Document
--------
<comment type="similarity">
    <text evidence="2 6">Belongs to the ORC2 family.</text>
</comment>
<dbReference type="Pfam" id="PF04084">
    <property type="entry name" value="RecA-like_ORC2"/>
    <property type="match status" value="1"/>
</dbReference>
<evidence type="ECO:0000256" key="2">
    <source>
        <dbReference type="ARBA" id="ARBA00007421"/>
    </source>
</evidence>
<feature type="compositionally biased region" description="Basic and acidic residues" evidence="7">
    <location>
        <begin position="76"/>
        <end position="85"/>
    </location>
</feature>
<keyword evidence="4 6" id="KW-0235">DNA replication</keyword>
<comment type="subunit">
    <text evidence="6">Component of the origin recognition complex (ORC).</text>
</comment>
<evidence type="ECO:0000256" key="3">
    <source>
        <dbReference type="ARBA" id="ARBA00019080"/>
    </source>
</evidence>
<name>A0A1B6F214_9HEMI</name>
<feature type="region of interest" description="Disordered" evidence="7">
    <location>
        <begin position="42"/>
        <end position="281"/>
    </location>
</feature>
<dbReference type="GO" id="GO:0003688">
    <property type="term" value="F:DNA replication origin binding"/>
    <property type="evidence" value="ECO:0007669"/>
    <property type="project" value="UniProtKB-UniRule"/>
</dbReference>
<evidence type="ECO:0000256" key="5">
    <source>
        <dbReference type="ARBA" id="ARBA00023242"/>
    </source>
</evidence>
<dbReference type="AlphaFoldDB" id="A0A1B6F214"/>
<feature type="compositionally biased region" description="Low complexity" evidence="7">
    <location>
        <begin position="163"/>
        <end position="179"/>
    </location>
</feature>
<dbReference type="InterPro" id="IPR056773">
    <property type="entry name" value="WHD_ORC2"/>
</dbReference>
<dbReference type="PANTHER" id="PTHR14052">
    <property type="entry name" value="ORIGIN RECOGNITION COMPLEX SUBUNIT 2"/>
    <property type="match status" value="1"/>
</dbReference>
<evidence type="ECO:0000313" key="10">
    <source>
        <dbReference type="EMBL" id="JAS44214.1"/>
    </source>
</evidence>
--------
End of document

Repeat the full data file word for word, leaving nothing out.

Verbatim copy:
<comment type="similarity">
    <text evidence="2 6">Belongs to the ORC2 family.</text>
</comment>
<dbReference type="Pfam" id="PF04084">
    <property type="entry name" value="RecA-like_ORC2"/>
    <property type="match status" value="1"/>
</dbReference>
<evidence type="ECO:0000256" key="2">
    <source>
        <dbReference type="ARBA" id="ARBA00007421"/>
    </source>
</evidence>
<feature type="compositionally biased region" description="Basic and acidic residues" evidence="7">
    <location>
        <begin position="76"/>
        <end position="85"/>
    </location>
</feature>
<keyword evidence="4 6" id="KW-0235">DNA replication</keyword>
<comment type="subunit">
    <text evidence="6">Component of the origin recognition complex (ORC).</text>
</comment>
<evidence type="ECO:0000256" key="3">
    <source>
        <dbReference type="ARBA" id="ARBA00019080"/>
    </source>
</evidence>
<name>A0A1B6F214_9HEMI</name>
<feature type="region of interest" description="Disordered" evidence="7">
    <location>
        <begin position="42"/>
        <end position="281"/>
    </location>
</feature>
<dbReference type="GO" id="GO:0003688">
    <property type="term" value="F:DNA replication origin binding"/>
    <property type="evidence" value="ECO:0007669"/>
    <property type="project" value="UniProtKB-UniRule"/>
</dbReference>
<evidence type="ECO:0000256" key="5">
    <source>
        <dbReference type="ARBA" id="ARBA00023242"/>
    </source>
</evidence>
<dbReference type="AlphaFoldDB" id="A0A1B6F214"/>
<feature type="compositionally biased region" description="Low complexity" evidence="7">
    <location>
        <begin position="163"/>
        <end position="179"/>
    </location>
</feature>
<dbReference type="InterPro" id="IPR056773">
    <property type="entry name" value="WHD_ORC2"/>
</dbReference>
<dbReference type="PANTHER" id="PTHR14052">
    <property type="entry name" value="ORIGIN RECOGNITION COMPLEX SUBUNIT 2"/>
    <property type="match status" value="1"/>
</dbReference>
<evidence type="ECO:0000313" key="10">
    <source>
        <dbReference type="EMBL" id="JAS44214.1"/>
    </source>
</evidence>